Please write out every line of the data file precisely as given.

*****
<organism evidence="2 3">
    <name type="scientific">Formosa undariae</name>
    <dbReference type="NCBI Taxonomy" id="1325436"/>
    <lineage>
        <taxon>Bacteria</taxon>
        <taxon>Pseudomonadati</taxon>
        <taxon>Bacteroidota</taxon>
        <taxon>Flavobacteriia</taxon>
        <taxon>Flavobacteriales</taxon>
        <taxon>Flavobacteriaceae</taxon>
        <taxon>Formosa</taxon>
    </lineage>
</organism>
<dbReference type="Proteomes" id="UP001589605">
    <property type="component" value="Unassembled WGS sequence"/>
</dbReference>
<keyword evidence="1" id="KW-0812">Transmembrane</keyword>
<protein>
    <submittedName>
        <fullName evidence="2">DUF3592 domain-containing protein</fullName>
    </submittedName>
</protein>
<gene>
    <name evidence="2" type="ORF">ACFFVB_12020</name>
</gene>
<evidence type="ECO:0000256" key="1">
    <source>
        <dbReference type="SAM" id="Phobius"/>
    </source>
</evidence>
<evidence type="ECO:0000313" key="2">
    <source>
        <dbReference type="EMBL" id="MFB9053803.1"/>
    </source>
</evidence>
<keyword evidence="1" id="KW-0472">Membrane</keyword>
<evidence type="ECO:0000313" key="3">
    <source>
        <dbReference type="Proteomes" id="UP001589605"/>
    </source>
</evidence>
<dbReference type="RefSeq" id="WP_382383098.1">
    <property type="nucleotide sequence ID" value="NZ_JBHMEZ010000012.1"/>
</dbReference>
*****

<organism evidence="2 3">
    <name type="scientific">Formosa undariae</name>
    <dbReference type="NCBI Taxonomy" id="1325436"/>
    <lineage>
        <taxon>Bacteria</taxon>
        <taxon>Pseudomonadati</taxon>
        <taxon>Bacteroidota</taxon>
        <taxon>Flavobacteriia</taxon>
        <taxon>Flavobacteriales</taxon>
        <taxon>Flavobacteriaceae</taxon>
        <taxon>Formosa</taxon>
    </lineage>
</organism>
<dbReference type="Proteomes" id="UP001589605">
    <property type="component" value="Unassembled WGS sequence"/>
</dbReference>
<keyword evidence="1" id="KW-0812">Transmembrane</keyword>
<protein>
    <submittedName>
        <fullName evidence="2">DUF3592 domain-containing protein</fullName>
    </submittedName>
</protein>
<gene>
    <name evidence="2" type="ORF">ACFFVB_12020</name>
</gene>
<evidence type="ECO:0000256" key="1">
    <source>
        <dbReference type="SAM" id="Phobius"/>
    </source>
</evidence>
<evidence type="ECO:0000313" key="2">
    <source>
        <dbReference type="EMBL" id="MFB9053803.1"/>
    </source>
</evidence>
<keyword evidence="1" id="KW-0472">Membrane</keyword>
<evidence type="ECO:0000313" key="3">
    <source>
        <dbReference type="Proteomes" id="UP001589605"/>
    </source>
</evidence>
<dbReference type="RefSeq" id="WP_382383098.1">
    <property type="nucleotide sequence ID" value="NZ_JBHMEZ010000012.1"/>
</dbReference>